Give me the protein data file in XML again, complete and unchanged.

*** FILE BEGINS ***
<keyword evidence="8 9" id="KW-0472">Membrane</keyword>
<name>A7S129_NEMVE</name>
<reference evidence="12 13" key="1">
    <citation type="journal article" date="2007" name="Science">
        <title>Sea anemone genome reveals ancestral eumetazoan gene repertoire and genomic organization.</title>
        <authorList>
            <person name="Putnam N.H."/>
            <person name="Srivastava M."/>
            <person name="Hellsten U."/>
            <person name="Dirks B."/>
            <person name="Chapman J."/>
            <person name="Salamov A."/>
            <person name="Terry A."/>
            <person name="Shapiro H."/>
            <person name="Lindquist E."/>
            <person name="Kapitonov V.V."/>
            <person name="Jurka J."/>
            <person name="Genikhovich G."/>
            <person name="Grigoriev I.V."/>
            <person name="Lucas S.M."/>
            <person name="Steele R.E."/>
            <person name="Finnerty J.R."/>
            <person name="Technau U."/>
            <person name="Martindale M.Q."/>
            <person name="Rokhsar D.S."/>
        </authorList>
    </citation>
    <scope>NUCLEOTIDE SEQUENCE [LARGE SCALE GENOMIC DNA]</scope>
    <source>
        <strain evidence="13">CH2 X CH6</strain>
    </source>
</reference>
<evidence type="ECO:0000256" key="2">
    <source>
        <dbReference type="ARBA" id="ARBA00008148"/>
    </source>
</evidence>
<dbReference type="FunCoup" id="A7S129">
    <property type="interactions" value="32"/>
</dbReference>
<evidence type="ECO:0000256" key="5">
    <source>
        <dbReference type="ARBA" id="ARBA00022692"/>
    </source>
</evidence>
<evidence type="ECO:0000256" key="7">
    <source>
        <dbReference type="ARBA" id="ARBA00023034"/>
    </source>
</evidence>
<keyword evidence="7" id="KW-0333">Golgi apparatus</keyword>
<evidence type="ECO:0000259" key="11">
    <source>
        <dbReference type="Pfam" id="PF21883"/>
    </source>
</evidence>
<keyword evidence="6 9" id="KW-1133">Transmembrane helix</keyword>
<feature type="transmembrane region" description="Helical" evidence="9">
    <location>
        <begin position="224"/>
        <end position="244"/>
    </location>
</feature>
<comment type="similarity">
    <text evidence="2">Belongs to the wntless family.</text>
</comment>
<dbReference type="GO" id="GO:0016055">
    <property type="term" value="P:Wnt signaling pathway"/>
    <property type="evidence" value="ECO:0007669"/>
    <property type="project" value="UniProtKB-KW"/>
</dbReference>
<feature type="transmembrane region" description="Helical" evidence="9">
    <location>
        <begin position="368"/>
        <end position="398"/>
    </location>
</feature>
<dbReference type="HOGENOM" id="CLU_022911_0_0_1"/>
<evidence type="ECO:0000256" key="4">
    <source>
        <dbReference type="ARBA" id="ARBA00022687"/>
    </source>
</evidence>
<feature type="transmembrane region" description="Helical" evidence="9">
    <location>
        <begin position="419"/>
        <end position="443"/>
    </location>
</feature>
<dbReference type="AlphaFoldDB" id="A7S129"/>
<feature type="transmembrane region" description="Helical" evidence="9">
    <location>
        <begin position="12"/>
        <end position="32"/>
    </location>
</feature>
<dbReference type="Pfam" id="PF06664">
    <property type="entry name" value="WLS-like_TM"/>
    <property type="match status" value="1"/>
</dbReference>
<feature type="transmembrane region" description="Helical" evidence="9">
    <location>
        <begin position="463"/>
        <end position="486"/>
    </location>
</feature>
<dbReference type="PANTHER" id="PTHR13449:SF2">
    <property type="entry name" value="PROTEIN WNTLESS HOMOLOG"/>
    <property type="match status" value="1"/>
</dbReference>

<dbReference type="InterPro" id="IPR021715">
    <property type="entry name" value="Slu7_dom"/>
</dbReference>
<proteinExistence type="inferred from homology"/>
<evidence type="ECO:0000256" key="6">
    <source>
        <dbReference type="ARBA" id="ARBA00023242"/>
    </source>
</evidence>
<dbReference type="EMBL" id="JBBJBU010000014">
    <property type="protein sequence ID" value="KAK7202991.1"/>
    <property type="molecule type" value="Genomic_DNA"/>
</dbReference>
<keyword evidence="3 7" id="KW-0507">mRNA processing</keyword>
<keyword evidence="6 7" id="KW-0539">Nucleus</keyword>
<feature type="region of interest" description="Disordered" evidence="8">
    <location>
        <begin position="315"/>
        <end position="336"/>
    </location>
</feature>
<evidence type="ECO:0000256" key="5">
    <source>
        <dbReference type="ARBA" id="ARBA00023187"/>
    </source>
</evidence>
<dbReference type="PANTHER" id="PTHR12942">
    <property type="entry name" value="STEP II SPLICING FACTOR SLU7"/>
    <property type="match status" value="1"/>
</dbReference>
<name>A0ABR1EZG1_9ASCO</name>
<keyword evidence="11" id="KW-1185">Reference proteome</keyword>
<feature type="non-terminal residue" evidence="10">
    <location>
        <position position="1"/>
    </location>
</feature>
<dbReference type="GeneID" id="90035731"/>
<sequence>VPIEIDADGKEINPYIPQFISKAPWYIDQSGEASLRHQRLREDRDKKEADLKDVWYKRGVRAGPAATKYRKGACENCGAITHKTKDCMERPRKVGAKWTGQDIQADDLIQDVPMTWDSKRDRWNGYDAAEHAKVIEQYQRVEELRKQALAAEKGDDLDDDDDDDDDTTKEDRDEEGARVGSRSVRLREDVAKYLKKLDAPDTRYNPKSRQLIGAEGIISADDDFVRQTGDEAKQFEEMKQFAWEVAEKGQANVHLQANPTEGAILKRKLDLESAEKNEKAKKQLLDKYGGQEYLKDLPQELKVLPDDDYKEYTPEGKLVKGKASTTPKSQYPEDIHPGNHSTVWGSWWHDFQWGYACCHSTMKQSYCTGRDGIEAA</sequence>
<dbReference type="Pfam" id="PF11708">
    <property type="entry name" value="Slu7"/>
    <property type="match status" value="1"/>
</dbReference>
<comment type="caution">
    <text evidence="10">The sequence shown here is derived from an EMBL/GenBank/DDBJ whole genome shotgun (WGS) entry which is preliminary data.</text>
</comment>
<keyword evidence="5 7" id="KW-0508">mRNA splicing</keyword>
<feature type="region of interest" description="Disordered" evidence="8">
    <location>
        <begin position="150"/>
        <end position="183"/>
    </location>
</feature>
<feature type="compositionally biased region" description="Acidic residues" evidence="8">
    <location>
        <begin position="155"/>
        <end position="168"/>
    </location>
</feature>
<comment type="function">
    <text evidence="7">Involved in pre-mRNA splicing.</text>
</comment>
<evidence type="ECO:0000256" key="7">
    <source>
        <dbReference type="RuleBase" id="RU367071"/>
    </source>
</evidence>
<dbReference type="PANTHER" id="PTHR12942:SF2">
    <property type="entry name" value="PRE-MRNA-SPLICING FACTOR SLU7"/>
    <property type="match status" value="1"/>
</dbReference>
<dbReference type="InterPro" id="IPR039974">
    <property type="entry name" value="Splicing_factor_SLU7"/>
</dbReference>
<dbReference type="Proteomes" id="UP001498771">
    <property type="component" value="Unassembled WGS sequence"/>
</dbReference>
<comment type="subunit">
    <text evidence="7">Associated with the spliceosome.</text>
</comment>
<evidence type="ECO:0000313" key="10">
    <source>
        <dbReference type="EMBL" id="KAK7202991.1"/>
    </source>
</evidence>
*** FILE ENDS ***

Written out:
<keyword evidence="8 9" id="KW-0472">Membrane</keyword>
<name>A7S129_NEMVE</name>
<reference evidence="12 13" key="1">
    <citation type="journal article" date="2007" name="Science">
        <title>Sea anemone genome reveals ancestral eumetazoan gene repertoire and genomic organization.</title>
        <authorList>
            <person name="Putnam N.H."/>
            <person name="Srivastava M."/>
            <person name="Hellsten U."/>
            <person name="Dirks B."/>
            <person name="Chapman J."/>
            <person name="Salamov A."/>
            <person name="Terry A."/>
            <person name="Shapiro H."/>
            <person name="Lindquist E."/>
            <person name="Kapitonov V.V."/>
            <person name="Jurka J."/>
            <person name="Genikhovich G."/>
            <person name="Grigoriev I.V."/>
            <person name="Lucas S.M."/>
            <person name="Steele R.E."/>
            <person name="Finnerty J.R."/>
            <person name="Technau U."/>
            <person name="Martindale M.Q."/>
            <person name="Rokhsar D.S."/>
        </authorList>
    </citation>
    <scope>NUCLEOTIDE SEQUENCE [LARGE SCALE GENOMIC DNA]</scope>
    <source>
        <strain evidence="13">CH2 X CH6</strain>
    </source>
</reference>
<evidence type="ECO:0000256" key="2">
    <source>
        <dbReference type="ARBA" id="ARBA00008148"/>
    </source>
</evidence>
<dbReference type="FunCoup" id="A7S129">
    <property type="interactions" value="32"/>
</dbReference>
<evidence type="ECO:0000256" key="5">
    <source>
        <dbReference type="ARBA" id="ARBA00022692"/>
    </source>
</evidence>
<evidence type="ECO:0000256" key="7">
    <source>
        <dbReference type="ARBA" id="ARBA00023034"/>
    </source>
</evidence>
<keyword evidence="7" id="KW-0333">Golgi apparatus</keyword>
<evidence type="ECO:0000259" key="11">
    <source>
        <dbReference type="Pfam" id="PF21883"/>
    </source>
</evidence>
<keyword evidence="6 9" id="KW-1133">Transmembrane helix</keyword>
<feature type="transmembrane region" description="Helical" evidence="9">
    <location>
        <begin position="224"/>
        <end position="244"/>
    </location>
</feature>
<comment type="similarity">
    <text evidence="2">Belongs to the wntless family.</text>
</comment>
<dbReference type="GO" id="GO:0016055">
    <property type="term" value="P:Wnt signaling pathway"/>
    <property type="evidence" value="ECO:0007669"/>
    <property type="project" value="UniProtKB-KW"/>
</dbReference>
<feature type="transmembrane region" description="Helical" evidence="9">
    <location>
        <begin position="368"/>
        <end position="398"/>
    </location>
</feature>
<dbReference type="HOGENOM" id="CLU_022911_0_0_1"/>
<evidence type="ECO:0000256" key="4">
    <source>
        <dbReference type="ARBA" id="ARBA00022687"/>
    </source>
</evidence>
<feature type="transmembrane region" description="Helical" evidence="9">
    <location>
        <begin position="419"/>
        <end position="443"/>
    </location>
</feature>
<dbReference type="AlphaFoldDB" id="A7S129"/>
<feature type="transmembrane region" description="Helical" evidence="9">
    <location>
        <begin position="12"/>
        <end position="32"/>
    </location>
</feature>
<dbReference type="Pfam" id="PF06664">
    <property type="entry name" value="WLS-like_TM"/>
    <property type="match status" value="1"/>
</dbReference>
<feature type="transmembrane region" description="Helical" evidence="9">
    <location>
        <begin position="463"/>
        <end position="486"/>
    </location>
</feature>
<dbReference type="PANTHER" id="PTHR13449:SF2">
    <property type="entry name" value="PROTEIN WNTLESS HOMOLOG"/>
    <property type="match status" value="1"/>
</dbReference>

<dbReference type="InterPro" id="IPR021715">
    <property type="entry name" value="Slu7_dom"/>
</dbReference>
<proteinExistence type="inferred from homology"/>
<evidence type="ECO:0000256" key="6">
    <source>
        <dbReference type="ARBA" id="ARBA00023242"/>
    </source>
</evidence>
<dbReference type="EMBL" id="JBBJBU010000014">
    <property type="protein sequence ID" value="KAK7202991.1"/>
    <property type="molecule type" value="Genomic_DNA"/>
</dbReference>
<keyword evidence="3 7" id="KW-0507">mRNA processing</keyword>
<keyword evidence="6 7" id="KW-0539">Nucleus</keyword>
<feature type="region of interest" description="Disordered" evidence="8">
    <location>
        <begin position="315"/>
        <end position="336"/>
    </location>
</feature>
<evidence type="ECO:0000256" key="5">
    <source>
        <dbReference type="ARBA" id="ARBA00023187"/>
    </source>
</evidence>
<dbReference type="PANTHER" id="PTHR12942">
    <property type="entry name" value="STEP II SPLICING FACTOR SLU7"/>
    <property type="match status" value="1"/>
</dbReference>
<name>A0ABR1EZG1_9ASCO</name>
<keyword evidence="11" id="KW-1185">Reference proteome</keyword>
<feature type="non-terminal residue" evidence="10">
    <location>
        <position position="1"/>
    </location>
</feature>
<dbReference type="GeneID" id="90035731"/>
<sequence>VPIEIDADGKEINPYIPQFISKAPWYIDQSGEASLRHQRLREDRDKKEADLKDVWYKRGVRAGPAATKYRKGACENCGAITHKTKDCMERPRKVGAKWTGQDIQADDLIQDVPMTWDSKRDRWNGYDAAEHAKVIEQYQRVEELRKQALAAEKGDDLDDDDDDDDDTTKEDRDEEGARVGSRSVRLREDVAKYLKKLDAPDTRYNPKSRQLIGAEGIISADDDFVRQTGDEAKQFEEMKQFAWEVAEKGQANVHLQANPTEGAILKRKLDLESAEKNEKAKKQLLDKYGGQEYLKDLPQELKVLPDDDYKEYTPEGKLVKGKASTTPKSQYPEDIHPGNHSTVWGSWWHDFQWGYACCHSTMKQSYCTGRDGIEAA</sequence>
<dbReference type="Pfam" id="PF11708">
    <property type="entry name" value="Slu7"/>
    <property type="match status" value="1"/>
</dbReference>
<comment type="caution">
    <text evidence="10">The sequence shown here is derived from an EMBL/GenBank/DDBJ whole genome shotgun (WGS) entry which is preliminary data.</text>
</comment>
<keyword evidence="5 7" id="KW-0508">mRNA splicing</keyword>
<feature type="region of interest" description="Disordered" evidence="8">
    <location>
        <begin position="150"/>
        <end position="183"/>
    </location>
</feature>
<feature type="compositionally biased region" description="Acidic residues" evidence="8">
    <location>
        <begin position="155"/>
        <end position="168"/>
    </location>
</feature>
<comment type="function">
    <text evidence="7">Involved in pre-mRNA splicing.</text>
</comment>
<evidence type="ECO:0000256" key="7">
    <source>
        <dbReference type="RuleBase" id="RU367071"/>
    </source>
</evidence>
<dbReference type="PANTHER" id="PTHR12942:SF2">
    <property type="entry name" value="PRE-MRNA-SPLICING FACTOR SLU7"/>
    <property type="match status" value="1"/>
</dbReference>
<dbReference type="InterPro" id="IPR039974">
    <property type="entry name" value="Splicing_factor_SLU7"/>
</dbReference>
<dbReference type="Proteomes" id="UP001498771">
    <property type="component" value="Unassembled WGS sequence"/>
</dbReference>
<comment type="subunit">
    <text evidence="7">Associated with the spliceosome.</text>
</comment>
<evidence type="ECO:0000313" key="10">
    <source>
        <dbReference type="EMBL" id="KAK7202991.1"/>
    </source>
</evidence>